I missed seeing it the other day, but a colleague pointed out this announcement by Saudi Aramco that it intends to build a new 400,000 barrel per day (BPD) refinery at Yanbu, on the Saudi side of the Red Sea. This would augment the existing, comparably-sized Yanbu refinery joint venture with ExxonMobil and push the Kingdom's total refining capacity over 2 million BPD. The project would have lots of interesting implications, if it goes ahead.
There are at least three reasons why the Saudis might want to build a new refinery now. The first and most obvious is that global refining capacity has gotten extremely tight, and refining margins reflect this. Simple refineries that used to make a dollar a barrel are now earning $3, and more complex plants that made $2 or $3 per barrel are making $6-12. Of course, there's a long industry history of destroying attractive margins by building projects that bid up the price of the inputs and flood the market with products. At the moment it would take more than one new refinery to do that.
A more fundamental reason for the Saudis to expand their refinery capacity comes from Econ 101. Traditionally, the producer of a raw material should integrate up the value chain to capture more of the value added on the product. This argument is somewhat shaky in the case of oil, though, because the global oil market isn't in pure competition; the Saudis are price-makers, not price-takers, and as such, they already extract a healthy "rent" from the resource. Until recently, refining margins were depressed globally and earned pitiful returns on capital. And one of the biggest chunks of value in the entire chain isn't available to them at all. A few years ago, the German government took in more money from gasoline taxes than the Saudis made selling petroleum, and this might still be true, as taxes have followed prices higher.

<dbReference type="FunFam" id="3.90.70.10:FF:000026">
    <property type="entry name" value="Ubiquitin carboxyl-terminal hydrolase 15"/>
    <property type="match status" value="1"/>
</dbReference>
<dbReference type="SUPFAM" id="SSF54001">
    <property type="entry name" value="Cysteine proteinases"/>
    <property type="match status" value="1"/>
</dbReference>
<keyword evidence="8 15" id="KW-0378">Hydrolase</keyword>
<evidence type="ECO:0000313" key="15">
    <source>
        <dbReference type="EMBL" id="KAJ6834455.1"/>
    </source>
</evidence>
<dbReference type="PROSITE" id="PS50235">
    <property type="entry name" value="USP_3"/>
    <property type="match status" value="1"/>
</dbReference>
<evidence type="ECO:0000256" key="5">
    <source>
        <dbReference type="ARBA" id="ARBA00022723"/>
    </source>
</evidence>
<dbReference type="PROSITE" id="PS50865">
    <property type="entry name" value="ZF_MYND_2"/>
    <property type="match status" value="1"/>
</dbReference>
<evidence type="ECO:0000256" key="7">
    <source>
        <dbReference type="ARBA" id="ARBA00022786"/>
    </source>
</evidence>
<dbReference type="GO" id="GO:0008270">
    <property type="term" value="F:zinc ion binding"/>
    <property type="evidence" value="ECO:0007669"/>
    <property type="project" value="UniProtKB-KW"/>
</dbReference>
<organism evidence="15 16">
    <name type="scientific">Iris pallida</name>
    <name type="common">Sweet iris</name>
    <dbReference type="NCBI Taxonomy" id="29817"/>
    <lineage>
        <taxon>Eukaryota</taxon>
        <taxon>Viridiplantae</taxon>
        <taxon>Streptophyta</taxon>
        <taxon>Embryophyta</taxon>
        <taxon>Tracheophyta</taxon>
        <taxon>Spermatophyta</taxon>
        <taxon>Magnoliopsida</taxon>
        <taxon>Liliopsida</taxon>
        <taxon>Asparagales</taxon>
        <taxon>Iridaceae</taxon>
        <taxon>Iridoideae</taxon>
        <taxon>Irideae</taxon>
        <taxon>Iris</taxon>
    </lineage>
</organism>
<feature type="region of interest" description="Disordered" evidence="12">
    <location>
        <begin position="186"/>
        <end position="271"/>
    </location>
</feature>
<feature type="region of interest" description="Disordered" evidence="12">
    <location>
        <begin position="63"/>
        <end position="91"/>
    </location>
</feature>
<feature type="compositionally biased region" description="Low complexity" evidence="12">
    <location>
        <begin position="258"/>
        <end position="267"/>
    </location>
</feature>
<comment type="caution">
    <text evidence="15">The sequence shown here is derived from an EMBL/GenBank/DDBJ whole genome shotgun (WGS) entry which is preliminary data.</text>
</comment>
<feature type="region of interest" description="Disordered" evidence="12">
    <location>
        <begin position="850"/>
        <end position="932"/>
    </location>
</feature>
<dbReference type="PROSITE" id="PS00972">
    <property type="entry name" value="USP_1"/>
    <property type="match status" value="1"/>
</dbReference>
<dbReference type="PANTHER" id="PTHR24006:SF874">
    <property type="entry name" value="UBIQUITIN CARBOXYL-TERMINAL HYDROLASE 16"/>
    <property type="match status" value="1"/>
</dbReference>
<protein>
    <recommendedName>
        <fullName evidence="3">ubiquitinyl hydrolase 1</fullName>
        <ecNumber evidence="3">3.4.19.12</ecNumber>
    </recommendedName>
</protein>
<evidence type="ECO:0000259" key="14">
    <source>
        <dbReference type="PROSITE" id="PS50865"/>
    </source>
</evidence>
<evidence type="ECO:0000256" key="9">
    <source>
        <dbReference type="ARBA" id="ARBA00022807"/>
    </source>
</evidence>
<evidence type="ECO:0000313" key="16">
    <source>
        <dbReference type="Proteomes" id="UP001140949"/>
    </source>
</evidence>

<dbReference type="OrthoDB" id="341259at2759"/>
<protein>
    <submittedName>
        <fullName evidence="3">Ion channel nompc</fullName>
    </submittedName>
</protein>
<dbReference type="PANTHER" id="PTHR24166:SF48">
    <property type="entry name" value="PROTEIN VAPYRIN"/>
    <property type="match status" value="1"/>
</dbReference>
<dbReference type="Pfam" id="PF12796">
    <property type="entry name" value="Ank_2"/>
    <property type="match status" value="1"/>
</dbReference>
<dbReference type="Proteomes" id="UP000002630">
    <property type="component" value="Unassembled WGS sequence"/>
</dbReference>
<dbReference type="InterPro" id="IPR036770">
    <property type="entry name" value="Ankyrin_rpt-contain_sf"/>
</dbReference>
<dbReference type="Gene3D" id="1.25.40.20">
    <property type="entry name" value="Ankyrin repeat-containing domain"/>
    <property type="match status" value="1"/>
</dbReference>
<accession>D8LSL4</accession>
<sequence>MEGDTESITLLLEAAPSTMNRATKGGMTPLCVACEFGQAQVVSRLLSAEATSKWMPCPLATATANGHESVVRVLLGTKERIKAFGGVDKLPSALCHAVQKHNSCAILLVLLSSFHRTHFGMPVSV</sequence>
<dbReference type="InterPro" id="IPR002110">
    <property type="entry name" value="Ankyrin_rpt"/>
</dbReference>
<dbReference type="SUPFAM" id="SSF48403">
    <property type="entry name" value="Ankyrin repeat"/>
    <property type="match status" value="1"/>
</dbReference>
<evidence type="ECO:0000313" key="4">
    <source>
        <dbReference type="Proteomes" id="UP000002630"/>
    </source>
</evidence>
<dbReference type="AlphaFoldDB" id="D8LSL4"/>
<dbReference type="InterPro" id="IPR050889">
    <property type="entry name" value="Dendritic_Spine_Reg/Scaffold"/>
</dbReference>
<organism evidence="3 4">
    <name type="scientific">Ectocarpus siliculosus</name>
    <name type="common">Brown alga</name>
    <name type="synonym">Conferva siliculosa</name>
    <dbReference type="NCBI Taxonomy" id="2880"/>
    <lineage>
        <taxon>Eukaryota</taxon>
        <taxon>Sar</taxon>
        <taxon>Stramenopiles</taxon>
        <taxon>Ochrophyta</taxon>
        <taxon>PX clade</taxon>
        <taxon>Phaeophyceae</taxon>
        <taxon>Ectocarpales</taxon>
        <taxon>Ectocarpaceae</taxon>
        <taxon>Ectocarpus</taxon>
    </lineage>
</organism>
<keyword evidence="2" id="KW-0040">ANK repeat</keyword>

The third rationale may be the most compelling for Aramco, however. It relates to fundamental differences between the crude and product markets. First, when Saudi Arabia exports crude oil, it is subject to their OPEC quota. Although they've been able to produce above that level recently without any repercussions, that's not always the case. Product exports, however, don't count with OPEC.
In addition, most of Saudi Arabia's incremental wells produce heavy, sour oil. This sells at a discount at the best of times, and when the global capacity to handle the residue from refining it maxes out, Saudi Heavy can be hard to sell at all. A new, complex refinery gets around this problem and makes lemons from lemonade: premium products that are in demand everywhere from a feedstock that isn't attractive without a lot of additional investment. The indicated $4-5 billion price tag for the new plant certainly suggests something more than a simple "topping" refinery.
The one piece of advice I'd give anyone looking to partner with Saudi Aramco on this project is not to expect a quid pro quo in terms of access to upstream oil opportunities. That didn't pan out for Mobil or Shell, when they invested in the Jubail and Yanbu refineries in the 1980s, nor are the companies that have signed up for natural gas projects getting any noticeable consideration on the crude side. But perhaps the likeliest partners for this refinery haven't studied that history, having come from a state-controlled company mentality.